Toronto won the opening leg of their semifinal series with Club América 3-1 at the BMO Field, and will be taking a two goal lead with them to Mexico this week. In fact, Toronto are already in Mexico a week early, to better prepare themselves for the conditions in Mexico City.
Chivas recorded a narrow win over New York in the first leg of the other series and will head to Harrison with a decent base to build on.
There are quite a few things to unpack from these first legs, so let’s get into them.
Toronto the Favorites?
It’s not out of the question or even unlikely that América could overturn the deficit against Toronto, but the Reds definitely have the advantage and even the biggest América believers would have to say Toronto’s odds to advance are above 50% at this point.
The vibe before and after the first leg was very much that there was an A series and a B series. The consensus was always that the América/Toronto winner would take home the title, and that looks even more true now.
Giovinco probably has to be player of the tournament at this point, and he can really cement himself in Concacaf history with a good performance at the Azteca, the region’s biggest stage.
How do Chivas Approach the 2nd Leg?
Chivas hold a 1-0 lead over the Red Bulls but face a tactical dilemma. How do you handle such a small lead heading into a road leg?
The Red Bulls have been able to put up goals at home so far in this tournament, so defending seems risky, but at the same time you don’t want to come out too aggressive and lose your lead early on.
The away goal for Chivas would probably be all they need to take their place in the final, so it’ll be interesting to see how much they push for it. Matías Almeyda’s history tells us they’ll take a more conservative approach.
Concacaf being Concacaf
Part of the beauty of Concacaf soccer is the stuff that makes it Concacaf in the first place. Deep down, we all love the controversy, the shenanigans, the sometimes questionable officiating, and the overall vibe that comes with Concacaf games.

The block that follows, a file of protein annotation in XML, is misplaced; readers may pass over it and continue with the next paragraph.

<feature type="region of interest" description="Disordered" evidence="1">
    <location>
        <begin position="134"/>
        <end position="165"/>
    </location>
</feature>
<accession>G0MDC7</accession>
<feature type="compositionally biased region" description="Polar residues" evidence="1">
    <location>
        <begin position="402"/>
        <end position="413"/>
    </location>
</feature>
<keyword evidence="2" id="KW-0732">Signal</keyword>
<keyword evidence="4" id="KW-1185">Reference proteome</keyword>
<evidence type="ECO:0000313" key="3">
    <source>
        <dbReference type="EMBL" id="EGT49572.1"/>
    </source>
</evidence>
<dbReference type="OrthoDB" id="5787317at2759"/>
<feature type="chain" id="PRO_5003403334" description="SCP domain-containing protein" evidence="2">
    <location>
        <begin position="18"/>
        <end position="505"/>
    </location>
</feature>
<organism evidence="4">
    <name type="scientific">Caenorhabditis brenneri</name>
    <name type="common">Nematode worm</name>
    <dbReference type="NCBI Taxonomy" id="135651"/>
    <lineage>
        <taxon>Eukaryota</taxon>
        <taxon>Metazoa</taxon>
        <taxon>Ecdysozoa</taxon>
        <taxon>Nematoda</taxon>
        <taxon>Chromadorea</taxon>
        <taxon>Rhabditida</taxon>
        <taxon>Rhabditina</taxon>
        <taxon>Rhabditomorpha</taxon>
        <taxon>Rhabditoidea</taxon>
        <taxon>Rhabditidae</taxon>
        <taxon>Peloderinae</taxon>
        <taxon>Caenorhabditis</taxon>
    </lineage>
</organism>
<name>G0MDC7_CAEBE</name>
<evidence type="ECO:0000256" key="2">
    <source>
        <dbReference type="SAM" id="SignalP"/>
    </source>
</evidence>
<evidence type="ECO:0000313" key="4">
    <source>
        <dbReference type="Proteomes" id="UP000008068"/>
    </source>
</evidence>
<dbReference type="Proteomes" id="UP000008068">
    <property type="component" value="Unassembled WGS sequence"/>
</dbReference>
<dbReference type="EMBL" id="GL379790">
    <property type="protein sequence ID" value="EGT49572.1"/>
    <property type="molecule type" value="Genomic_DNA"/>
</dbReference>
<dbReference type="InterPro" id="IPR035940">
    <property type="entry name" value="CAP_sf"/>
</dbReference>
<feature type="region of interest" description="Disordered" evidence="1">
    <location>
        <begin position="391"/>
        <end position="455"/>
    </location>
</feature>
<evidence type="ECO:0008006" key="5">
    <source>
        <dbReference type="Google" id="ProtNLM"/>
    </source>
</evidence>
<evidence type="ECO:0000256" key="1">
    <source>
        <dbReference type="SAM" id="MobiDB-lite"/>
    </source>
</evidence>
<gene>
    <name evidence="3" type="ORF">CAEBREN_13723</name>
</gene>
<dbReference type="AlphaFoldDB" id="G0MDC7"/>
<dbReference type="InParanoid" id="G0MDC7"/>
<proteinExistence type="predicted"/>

And the semi-finals, as you might imagine, had plenty of Concacaf in them. Both games were incredibly chippy from the jump, with América and Toronto boiling over into a halftime fight. América boss Miguel Herrera even accused the Toronto Police Department of assaulting his players during the scuffle.
The Chivas game got heated too, especially after some calls seemed to go in favor of the home team. Matías Almeyda showed a lot more respect for MLS during the pregame than Herrera did, but not a lot more respect was shown on the field in either direction.
Also falling into this category: the Red Bulls ticket policy. Obviously, Chivas have a huge presence in the NY/NJ area, and the Red Bulls haven’t exactly been filling up the arena for Wednesday night CCL action.
Naturally, the club got a bit nervous about the possibility of a Chivas takeover, so they set up a special ticket policy for the game. Tickets for NYRB vs Chivas are only available as part of a package of three games; this forces Chivas fans to either spend triple the money to see their club, become temporary Red Bulls supporters in exchange for a chance to see Chivas, or ignore the game altogether and watch on TV.
It’s a great strategic ploy, and a perfect example of how the front office of a club can contribute to success aside from buying players.